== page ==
Tuesday, March 29, 2011

painful marks

Donna T asked why I decided to paint over the 2006 painting shown in my previous post. Here's the reason: when I look at the marks I made in that painting (left image), they are painful to me. Roundy, poky, stabby. I can remember the feeling and movement in making those marks. When they worked I liked them (I have a little plein air piece hanging in my bathroom with lovely sharp marks) but when they didn't work...aaarggh. The image on the right shows my current marks. Gently pulling color over color. I feel better.

Monday, March 28, 2011

september becomes may

Two paintings: the lower one, "The Third Season" was painted plein air in September 2006 on dark blue Colourfix paper.  Wiped it off today and now it is a Spring scene, "May."

Saturday, March 26, 2011

as time goes by

If we continue to make art, as time goes by our work evolves, grows, matures. Our pastel marks and brush strokes become more confident. The process spans a life-time of creating. Let's live long and make art that pleases us.

Friday, March 25, 2011

the right side

The right side of the 2006 painting has survived with some adjustment to foliage on all trees. It's growing on me. I'm going to cut the mat for it now and order the frame. It has become "Coastland Revisited."

Thursday, March 24, 2011

5 years later

I'd like to thank those who commented or sent me an email on my March 14th post with their opinion about what to do with this painting.

I intended to cut it into two pieces, crop and reframe each as smaller, vertical paintings. But when I unframed it I was immediately drawn to the spontaneous marks in the border area just outside the picture and how they differ from the more controlled strokes within the scene. This led me to reflect how my work today differs from this 2006 painting. Apparently my view of the world has softened and become more tolerant and playful, less literal. My application of the medium has evolved which affects the character of my marks.

So when I cut this painting into two pieces, I couldn't resist reinterpreting the scene on the left. Then, putting the two pieces back together, it was easy to visually compare how I, and my work, have changed. Click on the image to enlarge.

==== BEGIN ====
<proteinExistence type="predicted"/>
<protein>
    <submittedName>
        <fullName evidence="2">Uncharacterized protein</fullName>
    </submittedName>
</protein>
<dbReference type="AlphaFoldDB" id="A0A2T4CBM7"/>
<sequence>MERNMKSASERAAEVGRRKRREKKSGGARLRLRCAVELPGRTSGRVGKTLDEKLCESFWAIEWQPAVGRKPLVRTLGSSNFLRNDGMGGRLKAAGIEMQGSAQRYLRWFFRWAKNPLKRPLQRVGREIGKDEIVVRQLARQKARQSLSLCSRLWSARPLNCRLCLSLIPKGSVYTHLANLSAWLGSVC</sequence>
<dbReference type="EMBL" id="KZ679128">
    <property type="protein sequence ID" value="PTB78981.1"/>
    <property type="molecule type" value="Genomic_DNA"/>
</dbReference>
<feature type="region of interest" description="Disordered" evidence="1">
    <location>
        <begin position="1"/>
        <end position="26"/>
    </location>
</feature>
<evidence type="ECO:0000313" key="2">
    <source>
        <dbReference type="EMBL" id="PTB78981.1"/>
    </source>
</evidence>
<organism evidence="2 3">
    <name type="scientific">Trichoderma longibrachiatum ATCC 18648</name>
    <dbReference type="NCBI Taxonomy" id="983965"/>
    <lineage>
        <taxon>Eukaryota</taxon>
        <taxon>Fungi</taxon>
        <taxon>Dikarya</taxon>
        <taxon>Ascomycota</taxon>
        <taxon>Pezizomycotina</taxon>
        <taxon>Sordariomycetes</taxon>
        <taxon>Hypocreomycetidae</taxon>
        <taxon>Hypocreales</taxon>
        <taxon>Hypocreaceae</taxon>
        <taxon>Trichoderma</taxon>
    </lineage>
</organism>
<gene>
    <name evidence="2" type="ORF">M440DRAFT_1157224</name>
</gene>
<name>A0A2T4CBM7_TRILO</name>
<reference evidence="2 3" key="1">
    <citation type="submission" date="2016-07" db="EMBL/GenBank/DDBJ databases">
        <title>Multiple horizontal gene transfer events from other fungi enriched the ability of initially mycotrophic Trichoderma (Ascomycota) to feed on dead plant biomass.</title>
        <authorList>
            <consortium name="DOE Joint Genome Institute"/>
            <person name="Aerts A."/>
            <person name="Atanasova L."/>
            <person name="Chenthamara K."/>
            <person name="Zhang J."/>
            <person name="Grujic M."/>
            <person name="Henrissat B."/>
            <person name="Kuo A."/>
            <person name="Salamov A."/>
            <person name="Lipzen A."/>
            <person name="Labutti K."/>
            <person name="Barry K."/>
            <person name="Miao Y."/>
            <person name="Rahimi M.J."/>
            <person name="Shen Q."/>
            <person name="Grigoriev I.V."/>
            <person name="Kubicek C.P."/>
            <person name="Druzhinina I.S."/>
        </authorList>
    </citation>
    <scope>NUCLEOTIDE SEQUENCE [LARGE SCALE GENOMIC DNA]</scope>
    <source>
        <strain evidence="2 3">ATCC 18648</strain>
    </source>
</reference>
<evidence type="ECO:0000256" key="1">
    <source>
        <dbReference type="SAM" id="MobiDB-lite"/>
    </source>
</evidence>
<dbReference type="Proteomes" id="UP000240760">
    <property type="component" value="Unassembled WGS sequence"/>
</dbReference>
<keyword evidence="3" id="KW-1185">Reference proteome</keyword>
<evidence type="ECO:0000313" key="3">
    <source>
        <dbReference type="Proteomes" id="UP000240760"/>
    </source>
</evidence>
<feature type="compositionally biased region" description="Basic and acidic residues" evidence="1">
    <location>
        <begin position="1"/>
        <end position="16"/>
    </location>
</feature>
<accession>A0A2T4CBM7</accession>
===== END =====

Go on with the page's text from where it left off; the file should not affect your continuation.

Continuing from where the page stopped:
Monday, March 21, 2011


Washington state is well represented in this year's Annual Pastel 100 Competition in The Pastel Journal.

Susan Glendenning Third Place Abstract/Non-Objective,  
Barbara Noonan Fourth Place Landscape and Interior, 
Diana Sanford Silver Medal Award for Excellence, 
Karen Schroeder Honorable Mention Abstract/Non-Objective 
and me, Honorable Mention Abstract/Non-Objective 
for "From the West Unto the East."
These are artists I know. If you live in Washington and received an award in the 2011 Pastel 100, let me know and I'll add you to the list. Congratulations to all in the competition.

Monday, March 14, 2011

Cropping Queen

I love to crop. In our Critique Group I'm known as the Cropping Queen which is probably not what artists really want to call me when I suggest cropping away hours of their work. But, as with reworking, sometimes you have to let go of a precious area or two to get a better statement. One of the challenges of cropping occurs when a painting has a couple nice areas but they are at opposite ends or corners. In that case, you might be able to get two paintings out of one.

I've gone through my inventory and scheduled pieces for upcoming solo and groups shows and find that I need more work! I came across a 2006 painting that I like too much to wash off and rework, but it isn't great the way it is. I'm thinking about cropping it into one stronger statement or maybe into two small paintings.

Below, I've posted some of the cropping possibilities and I'd be pleased to hear comments from anyone who sees a clear best choice. The last image at the bottom is the painting the way it is today.

Tuesday, March 8, 2011

Red Square evolution

I was trying to forget about Red Square #1 and was pretty sure everyone else had forgotten about it too but today, The Pastel Journal Pastel 100 Second-Place-Abstract recipient Debora Stewart emailed that she was looking forward to seeing what happens with my red squares. So I turned it upside down and painted on it for a little while. Sometimes you feel like a red square, sometimes you don't. I'll let it rest for a few days before I go back to it (and add red?).